I don’t consider this a bad book, and am willing to accept that it being not my usual novel genre may explain my comparative lack of interest. But it feels like the kind of pre-widespread visual media novel that leans massively on its setting. It was published in 2020 but the style feels like a book made fifty years earlier. That’s not a bad thing, but it does make the book feel a little strange to me.

Review: Marque And Reprisal

Marque and Reprisal

I eagerly awaited the newest Brannigan’s Blackhearts book, Marque and Reprisal. After devouring it, I figured I had to review it. And it’s slightly disappointing. But only slightly. The issue isn’t the action or plotting (even if one “twist” of them getting betrayed is rather obvious). The issue is the setting.

Without going into spoiler-ish details, the villains feel like well, how do I put it? They feel like the kind of antagonists a mainstream action thriller would have. Which means the book fails to take advantage of both ends the series can go to-either gritty third-world mud fights or giant spectacles. They’re too out-there for the former and too mundane for the latter.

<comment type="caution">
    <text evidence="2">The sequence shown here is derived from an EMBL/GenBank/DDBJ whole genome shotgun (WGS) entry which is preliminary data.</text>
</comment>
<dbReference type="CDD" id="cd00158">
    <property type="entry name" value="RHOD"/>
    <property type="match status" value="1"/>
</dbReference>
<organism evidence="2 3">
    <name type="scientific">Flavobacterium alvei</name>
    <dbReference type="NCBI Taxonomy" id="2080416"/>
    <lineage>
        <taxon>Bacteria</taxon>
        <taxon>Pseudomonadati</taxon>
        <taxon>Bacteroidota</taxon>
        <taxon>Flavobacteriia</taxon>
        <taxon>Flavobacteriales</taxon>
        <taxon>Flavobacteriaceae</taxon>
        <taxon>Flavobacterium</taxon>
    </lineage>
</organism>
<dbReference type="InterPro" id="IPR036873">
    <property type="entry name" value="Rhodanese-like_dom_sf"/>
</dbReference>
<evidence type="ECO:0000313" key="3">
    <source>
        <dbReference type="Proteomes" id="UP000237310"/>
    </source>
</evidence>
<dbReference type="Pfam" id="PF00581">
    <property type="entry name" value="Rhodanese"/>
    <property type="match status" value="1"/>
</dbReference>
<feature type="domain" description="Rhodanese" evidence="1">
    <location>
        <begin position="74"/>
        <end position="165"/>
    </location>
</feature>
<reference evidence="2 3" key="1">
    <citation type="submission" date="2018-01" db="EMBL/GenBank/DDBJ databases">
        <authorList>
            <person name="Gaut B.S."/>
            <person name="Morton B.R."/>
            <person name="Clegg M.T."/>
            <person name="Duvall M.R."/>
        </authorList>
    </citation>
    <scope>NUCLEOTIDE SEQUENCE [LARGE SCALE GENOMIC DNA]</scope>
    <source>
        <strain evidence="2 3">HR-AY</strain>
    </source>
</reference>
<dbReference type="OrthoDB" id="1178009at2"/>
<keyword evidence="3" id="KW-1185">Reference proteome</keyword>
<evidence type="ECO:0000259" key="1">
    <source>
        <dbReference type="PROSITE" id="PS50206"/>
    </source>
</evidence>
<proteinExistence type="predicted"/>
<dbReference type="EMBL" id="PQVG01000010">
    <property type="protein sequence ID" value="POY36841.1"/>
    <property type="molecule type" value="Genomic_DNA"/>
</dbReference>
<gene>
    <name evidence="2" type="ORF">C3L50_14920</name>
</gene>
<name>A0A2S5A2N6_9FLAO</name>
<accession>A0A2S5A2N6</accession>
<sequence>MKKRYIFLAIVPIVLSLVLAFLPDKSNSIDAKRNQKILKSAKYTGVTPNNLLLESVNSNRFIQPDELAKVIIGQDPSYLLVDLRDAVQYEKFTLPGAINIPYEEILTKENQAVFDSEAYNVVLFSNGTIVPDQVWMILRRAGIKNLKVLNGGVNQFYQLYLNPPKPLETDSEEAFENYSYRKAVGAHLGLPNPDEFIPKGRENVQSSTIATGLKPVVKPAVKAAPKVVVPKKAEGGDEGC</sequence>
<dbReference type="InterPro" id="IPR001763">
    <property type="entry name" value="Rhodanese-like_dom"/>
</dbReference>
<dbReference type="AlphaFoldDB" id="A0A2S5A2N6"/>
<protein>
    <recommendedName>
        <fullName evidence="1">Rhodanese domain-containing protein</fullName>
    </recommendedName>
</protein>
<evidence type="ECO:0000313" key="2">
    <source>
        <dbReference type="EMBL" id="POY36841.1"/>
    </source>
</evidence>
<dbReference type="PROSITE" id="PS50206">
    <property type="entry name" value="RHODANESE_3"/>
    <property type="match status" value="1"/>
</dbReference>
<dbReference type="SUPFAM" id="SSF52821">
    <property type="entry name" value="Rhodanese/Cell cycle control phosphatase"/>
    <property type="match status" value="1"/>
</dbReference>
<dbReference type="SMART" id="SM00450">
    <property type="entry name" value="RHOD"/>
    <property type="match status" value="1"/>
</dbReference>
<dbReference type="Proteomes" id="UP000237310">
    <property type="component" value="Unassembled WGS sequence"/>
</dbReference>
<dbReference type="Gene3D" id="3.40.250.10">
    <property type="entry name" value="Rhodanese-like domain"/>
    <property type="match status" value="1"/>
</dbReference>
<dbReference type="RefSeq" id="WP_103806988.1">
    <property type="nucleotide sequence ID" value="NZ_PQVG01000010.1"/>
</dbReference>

This is still my favorite thriller series ever, and it’s only a “disappointment” by the previous books massively high standards. But a part of it felt lacking nonetheless.

Review: Confrontation

Confrontation: The War With Indonesia 1962-1966

Peter van der Bijl’s Confrontation is a military history of the four-year small war known as the Konfrontasi. It goes into extremely military detail. What’s not to like? The answer is, surprisingly, a lot. This isn’t really a bad book, but it is a flawed one.

The first flaw comes from the nature of the war: It really wasn’t much of one. It was more a political stunt by Sukarno than anything else, and the actual service chiefs did the bare minimum to support it. This isn’t the author’s fault, but his priorities are. There’s less of the politics (though they’re still present) and more of firefights in the jungle that blend together (almost always ending with “better-trained Commonwealth troops get the better of worse Indonesians”).